On a blustery fall afternoon, Andy St. Clair slips into an empty club, with rows of tables, wooden chairs and a bare stage awaiting its next bit of comedy magic.
It doesn't look like much, but the stage is something of a shrine.
This is The Second City, the place where legions of comics — among them Tina Fey, Stephen Colbert, Steve Carell, Mike Myers, Chris Farley, John Belushi, Bill Murray and John Candy — sometimes killed, sometimes flopped, but always tried to make 'em laugh.
This weekend, the theater marks its 50th anniversary, a milestone that's even more impressive in the ephemeral world of show business. Second City has survived and thrived for a half-century with the same formula: small, youngish casts; parody, satire and improvisation; and hip, irreverent, topical, often political humor.
Decades ago, it was Alan Arkin in a rain hat and slicker phoning God — "That's N-O-A-H," he tells the divine — and auditioning ark candidates. Thirty years later, it was Carell (Arkin's cast mate in "Little Miss Sunshine") as a job applicant ordered to stomp his foot and disguise his voice so a blindfolded personnel manager can guard against biases.
From one generation to the next, Second City has cranked out talent with clockwork regularity. "It's a comedy factory," says Harold Ramis, a former cast member turned director-writer-actor-producer.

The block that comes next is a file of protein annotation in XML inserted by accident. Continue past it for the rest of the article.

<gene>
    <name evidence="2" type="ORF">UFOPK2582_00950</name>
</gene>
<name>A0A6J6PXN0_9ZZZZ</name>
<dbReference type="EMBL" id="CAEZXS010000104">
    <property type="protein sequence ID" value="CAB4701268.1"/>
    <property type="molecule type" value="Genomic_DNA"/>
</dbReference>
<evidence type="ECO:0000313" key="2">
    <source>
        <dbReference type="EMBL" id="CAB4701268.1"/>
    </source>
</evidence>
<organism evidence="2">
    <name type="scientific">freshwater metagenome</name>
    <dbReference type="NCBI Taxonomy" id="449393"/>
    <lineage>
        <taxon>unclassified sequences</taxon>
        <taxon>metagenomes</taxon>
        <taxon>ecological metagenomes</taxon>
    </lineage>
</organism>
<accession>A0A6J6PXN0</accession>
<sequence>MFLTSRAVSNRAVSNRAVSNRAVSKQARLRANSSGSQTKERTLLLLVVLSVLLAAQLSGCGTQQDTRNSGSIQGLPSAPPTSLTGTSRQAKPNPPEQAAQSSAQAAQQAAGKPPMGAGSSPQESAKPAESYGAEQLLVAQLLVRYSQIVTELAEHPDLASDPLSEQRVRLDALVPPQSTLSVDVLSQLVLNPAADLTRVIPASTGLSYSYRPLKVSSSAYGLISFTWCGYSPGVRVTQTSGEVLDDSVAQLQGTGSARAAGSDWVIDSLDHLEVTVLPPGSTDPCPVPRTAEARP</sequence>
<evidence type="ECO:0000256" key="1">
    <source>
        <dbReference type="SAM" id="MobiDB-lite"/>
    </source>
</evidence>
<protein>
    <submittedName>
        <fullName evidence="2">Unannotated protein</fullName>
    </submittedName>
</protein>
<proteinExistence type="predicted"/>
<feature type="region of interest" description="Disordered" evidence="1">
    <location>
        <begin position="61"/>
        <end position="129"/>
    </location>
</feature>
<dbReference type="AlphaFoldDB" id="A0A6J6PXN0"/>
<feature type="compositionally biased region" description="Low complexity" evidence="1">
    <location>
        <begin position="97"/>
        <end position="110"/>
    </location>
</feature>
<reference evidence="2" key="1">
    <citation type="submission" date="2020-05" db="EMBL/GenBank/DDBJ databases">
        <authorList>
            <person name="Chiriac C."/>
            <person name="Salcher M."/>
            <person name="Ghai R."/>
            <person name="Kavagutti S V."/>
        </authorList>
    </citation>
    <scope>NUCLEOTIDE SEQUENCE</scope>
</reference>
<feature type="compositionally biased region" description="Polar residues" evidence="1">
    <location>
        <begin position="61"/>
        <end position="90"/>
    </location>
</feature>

Now it's Andy St. Clair's turn. He's at the Wells Street theater this day for rehearsals for the 97th main stage show, "The Taming of the Flu."
Tall with a Midwestern geniality, St. Clair, 34, made it to the main stage after working his way up the ranks over six years, much like a rookie moving from the minors to a championship team. So his description of Second City is apt.
"I call it the comedy Yankees," he says with an easy grin. "When it's not funny, people are going to be, 'What's wrong with the Yankees?' But when it is funny, they're going to be, 'Well, they're SUPPOSED to be funny. They're the YANKEES.'"[...]
"The reason it's successful is because we stay relevant," says Andrew Alexander, co-chairman and chief executive officer since 1985.
Shelly Gossman, a current cast member born nearly 20 years after the troupe was founded, elaborates.
"Unlike any other theater, it will always be new and different," she says. "It's younger people writing what they think. ... It's always current. It can't get antiquated. It's not a script from 20 or 30 years ago. It's theater in the now."
Wednesday, December 9, 2009
Andy St. Clair compares Second City to the New York Yankees.